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Never-ending nightmare: why feminist dystopias must stop torturing women

Article here. Excerpt:

'Suffering sells, especially when it’s women who are doing the suffering, and as with any trend, the pressure is for each new iteration to outdo what came before. The results sometimes skirt absurdity: in Vox by Christina Dalcher, due to be published in August, women are fitted with bracelets that deliver electric shocks should they speak more than their allotted 100 words a day. And there’s more to come. At the London Book Fair in March, the big announcements were driven by stories of dreadful things happening to women: Joanne Ramos’s The Farm, to be published by Bloomsbury next year, is set in an industrial surrogacy facility; Vardø, by Kiran Millwood Hargrave, about 17th-century witch trials, was acquired by Picador for a six-figure sum after a 13‑way bidding war. In YA, the same fascination holds sway: Louise O’Neill’s Only Ever Yours, published in 2014, established the tone, revisiting The Handmaid’s Tale for the teen market.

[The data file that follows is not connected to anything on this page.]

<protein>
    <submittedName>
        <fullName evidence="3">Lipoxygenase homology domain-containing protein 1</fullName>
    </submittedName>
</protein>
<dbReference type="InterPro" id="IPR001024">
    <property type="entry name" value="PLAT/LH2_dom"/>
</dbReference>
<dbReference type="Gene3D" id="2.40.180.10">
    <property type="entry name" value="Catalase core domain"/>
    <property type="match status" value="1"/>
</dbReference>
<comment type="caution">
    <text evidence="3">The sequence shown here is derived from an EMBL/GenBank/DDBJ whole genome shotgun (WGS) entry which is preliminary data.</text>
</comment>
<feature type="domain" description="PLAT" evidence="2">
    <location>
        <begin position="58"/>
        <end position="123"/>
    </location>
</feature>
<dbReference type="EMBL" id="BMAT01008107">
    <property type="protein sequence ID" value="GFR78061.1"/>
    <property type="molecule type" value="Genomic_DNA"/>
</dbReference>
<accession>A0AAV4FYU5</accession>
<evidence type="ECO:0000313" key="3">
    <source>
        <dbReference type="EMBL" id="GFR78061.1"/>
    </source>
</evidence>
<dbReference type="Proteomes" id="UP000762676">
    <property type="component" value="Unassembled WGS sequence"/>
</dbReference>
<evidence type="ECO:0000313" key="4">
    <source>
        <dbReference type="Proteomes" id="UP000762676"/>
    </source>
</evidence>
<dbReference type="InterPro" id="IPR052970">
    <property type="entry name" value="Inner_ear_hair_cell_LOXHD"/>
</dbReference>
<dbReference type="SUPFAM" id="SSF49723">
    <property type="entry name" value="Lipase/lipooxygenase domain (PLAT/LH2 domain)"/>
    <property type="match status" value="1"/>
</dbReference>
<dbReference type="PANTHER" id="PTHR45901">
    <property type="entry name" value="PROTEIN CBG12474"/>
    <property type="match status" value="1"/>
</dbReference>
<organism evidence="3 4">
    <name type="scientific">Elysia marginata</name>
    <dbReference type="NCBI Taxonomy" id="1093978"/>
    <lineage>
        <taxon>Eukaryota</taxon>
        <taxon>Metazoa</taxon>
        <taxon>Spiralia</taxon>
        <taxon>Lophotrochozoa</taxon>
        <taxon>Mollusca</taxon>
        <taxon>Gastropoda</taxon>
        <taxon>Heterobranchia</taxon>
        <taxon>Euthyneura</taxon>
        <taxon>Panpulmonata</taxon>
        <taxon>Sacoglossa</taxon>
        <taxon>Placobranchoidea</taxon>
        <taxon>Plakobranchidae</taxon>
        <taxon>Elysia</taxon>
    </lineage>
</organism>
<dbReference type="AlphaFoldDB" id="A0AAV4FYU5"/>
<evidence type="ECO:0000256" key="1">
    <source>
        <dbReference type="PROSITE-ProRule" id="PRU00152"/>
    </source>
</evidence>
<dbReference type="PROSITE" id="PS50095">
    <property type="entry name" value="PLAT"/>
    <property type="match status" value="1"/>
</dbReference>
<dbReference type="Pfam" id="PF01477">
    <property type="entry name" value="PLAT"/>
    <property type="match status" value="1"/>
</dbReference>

Atwood’s 1985 novel endures as a touchstone because its power to shock has never faded. Limiting herself to technology that existed and events that had already happened, Atwood created a vision of patriarchal totalitarianism that has radicalised generation after generation of women readers. Updated to the present day in its TV adaptation, it has acquired new resonance. Commissioned before Trump’s presidency, but broadcast during it, The Handmaid’s Tale has become an instantly recognisable reference point. Feminists have dressed in handmaid costumes to protest anti-abortion legislation; fashion designers have sent handmaid chic down their runways.'

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